The things Shenae Ciesiolka, as a girl watching rugby league, could never dream of happening are coming together at an incredible pace.
The Toowoomba-bred star last year had her hometown girls gala day named for her - the Shenae Ciesiolka Rugby League Gala Day, which is on today, and by the end of the year she was making her Jillaroos debut at the 2021 Rugby League World Cup.
But getting recognised on the street for playing the game she loved was something the Harvey Norman Queensland Maroons centre couldn’t even fathom – until now.
“You walk down the street and you might be somewhere and I’ve had a couple of instances over the past couple of months where people go ‘Oh you’re that girl who plays for the Broncos, you’re Shenae’,” Ciesiolka said.
“It’s pretty awesome to have that recognition for people to actually notice you, because a couple of years ago they wouldn’t. It’s really awesome more people are starting to watch and get involved in the game.”
Ciesiolka, who has worked with the NRL to deliver programs to schools across the Darling Downs, was this week among a star-studded line-up including former Brisbane Broncos teammate Meg Ward, fellow Toowoomba local Jada Ferguson and Maroons coach Tahnee Norris delivering Harvey Norman clinics to schools in Toowoomba, culminating in today’s gala day.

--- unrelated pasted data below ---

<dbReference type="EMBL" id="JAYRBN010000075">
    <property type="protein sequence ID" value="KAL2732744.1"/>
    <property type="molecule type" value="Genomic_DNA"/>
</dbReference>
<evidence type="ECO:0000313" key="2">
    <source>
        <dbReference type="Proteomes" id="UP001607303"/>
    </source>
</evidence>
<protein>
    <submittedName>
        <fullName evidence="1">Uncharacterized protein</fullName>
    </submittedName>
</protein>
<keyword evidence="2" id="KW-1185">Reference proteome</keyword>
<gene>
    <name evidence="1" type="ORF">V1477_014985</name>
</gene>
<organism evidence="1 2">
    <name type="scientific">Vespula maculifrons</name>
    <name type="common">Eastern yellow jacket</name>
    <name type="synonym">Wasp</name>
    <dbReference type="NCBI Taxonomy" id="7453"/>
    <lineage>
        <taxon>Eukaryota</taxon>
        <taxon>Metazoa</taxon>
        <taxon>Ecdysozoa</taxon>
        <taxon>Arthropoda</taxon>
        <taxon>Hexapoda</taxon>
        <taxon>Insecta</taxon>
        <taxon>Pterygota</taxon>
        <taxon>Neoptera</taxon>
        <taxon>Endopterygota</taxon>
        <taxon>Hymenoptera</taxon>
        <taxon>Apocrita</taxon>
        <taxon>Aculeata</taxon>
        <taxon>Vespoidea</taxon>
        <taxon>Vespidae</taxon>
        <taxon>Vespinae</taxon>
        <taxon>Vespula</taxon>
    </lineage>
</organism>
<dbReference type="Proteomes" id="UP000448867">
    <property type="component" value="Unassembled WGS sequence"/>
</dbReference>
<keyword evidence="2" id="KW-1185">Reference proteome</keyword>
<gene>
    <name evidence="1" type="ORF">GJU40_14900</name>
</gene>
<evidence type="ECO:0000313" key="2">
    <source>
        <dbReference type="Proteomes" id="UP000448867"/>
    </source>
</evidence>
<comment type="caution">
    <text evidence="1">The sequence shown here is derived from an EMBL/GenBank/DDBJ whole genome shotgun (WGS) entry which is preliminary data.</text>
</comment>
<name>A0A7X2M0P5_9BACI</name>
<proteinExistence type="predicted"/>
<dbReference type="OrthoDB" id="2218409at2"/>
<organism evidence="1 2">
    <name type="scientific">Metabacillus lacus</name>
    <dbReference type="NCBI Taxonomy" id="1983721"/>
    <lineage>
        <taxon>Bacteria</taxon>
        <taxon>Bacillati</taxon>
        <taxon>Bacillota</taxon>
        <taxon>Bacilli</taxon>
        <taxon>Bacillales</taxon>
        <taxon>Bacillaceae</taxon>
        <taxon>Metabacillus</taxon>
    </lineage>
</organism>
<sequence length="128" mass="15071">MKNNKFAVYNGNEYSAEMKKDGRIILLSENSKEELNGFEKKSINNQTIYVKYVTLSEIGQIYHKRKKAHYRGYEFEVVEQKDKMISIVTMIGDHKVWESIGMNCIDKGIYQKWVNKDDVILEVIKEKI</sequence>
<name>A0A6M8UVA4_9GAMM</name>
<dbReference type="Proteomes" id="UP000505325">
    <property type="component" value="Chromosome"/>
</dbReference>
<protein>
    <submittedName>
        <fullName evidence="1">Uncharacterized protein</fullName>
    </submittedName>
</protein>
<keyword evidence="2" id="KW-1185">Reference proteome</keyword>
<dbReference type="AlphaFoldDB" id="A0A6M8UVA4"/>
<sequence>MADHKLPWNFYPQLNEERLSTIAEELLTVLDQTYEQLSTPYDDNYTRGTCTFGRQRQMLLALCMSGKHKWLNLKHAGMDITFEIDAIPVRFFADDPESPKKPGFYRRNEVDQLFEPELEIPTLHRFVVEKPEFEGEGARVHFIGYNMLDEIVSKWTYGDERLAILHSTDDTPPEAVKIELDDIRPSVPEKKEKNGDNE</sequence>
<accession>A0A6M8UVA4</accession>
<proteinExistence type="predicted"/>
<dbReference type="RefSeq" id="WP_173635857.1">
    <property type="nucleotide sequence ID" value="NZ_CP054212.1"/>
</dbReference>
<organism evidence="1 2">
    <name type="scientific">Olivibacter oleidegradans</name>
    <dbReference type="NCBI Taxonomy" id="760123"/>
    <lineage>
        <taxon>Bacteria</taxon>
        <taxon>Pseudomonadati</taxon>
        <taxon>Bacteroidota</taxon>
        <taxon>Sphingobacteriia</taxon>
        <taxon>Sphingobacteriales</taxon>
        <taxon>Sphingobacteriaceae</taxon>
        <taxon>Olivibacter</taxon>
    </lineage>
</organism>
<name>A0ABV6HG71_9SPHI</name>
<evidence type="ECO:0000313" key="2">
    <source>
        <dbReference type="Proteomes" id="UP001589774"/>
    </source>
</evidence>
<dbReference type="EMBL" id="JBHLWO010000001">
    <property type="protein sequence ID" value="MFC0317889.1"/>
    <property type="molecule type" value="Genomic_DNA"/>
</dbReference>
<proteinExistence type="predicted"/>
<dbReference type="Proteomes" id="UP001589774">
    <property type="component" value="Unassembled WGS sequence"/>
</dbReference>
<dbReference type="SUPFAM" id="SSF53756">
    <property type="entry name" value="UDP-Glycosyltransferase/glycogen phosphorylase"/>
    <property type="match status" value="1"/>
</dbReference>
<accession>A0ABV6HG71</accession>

“This will be the second year now so hopefully each year it continues to grow and we get more and more schools involved,” Ciesiolka said.
“It could be made into a competitive thing where the schools bring their best teams and have a practice run for the Karyn Murphy Cup.
“It’s quite new, but I feel honoured and special to have something like this named after me.”
“It was pretty hard for us women as we didn’t have the female role models really to look up to growing up.
“We obviously followed men’s rugby league and a player that I loved was Matty Bowen at the Cowboys and we grew up having our role models as males. It’s pretty awesome now to see young girls growing up and playing the sport can actually have us as role models.
“I come from Toowoomba and achieved at the top level so hopefully that gives some inspiration to young girls at this level at they can continue to play and hopefully one day they pull on a Broncos jersey or Queensland jersey or an Australian jersey.”
The 25-year-old has plenty of NRLW left ahead of her, but she’s already got the bug for development work, eyeing the coaching pathway so she can continue a hands-on role in shaping the future of the game.
“It’s special to see when you tell a girl or anyone when they’re doing a drill and they listen to your feedback and they go out and implement that and you can see they’ve listened and improved so much,” Ciesiolka said.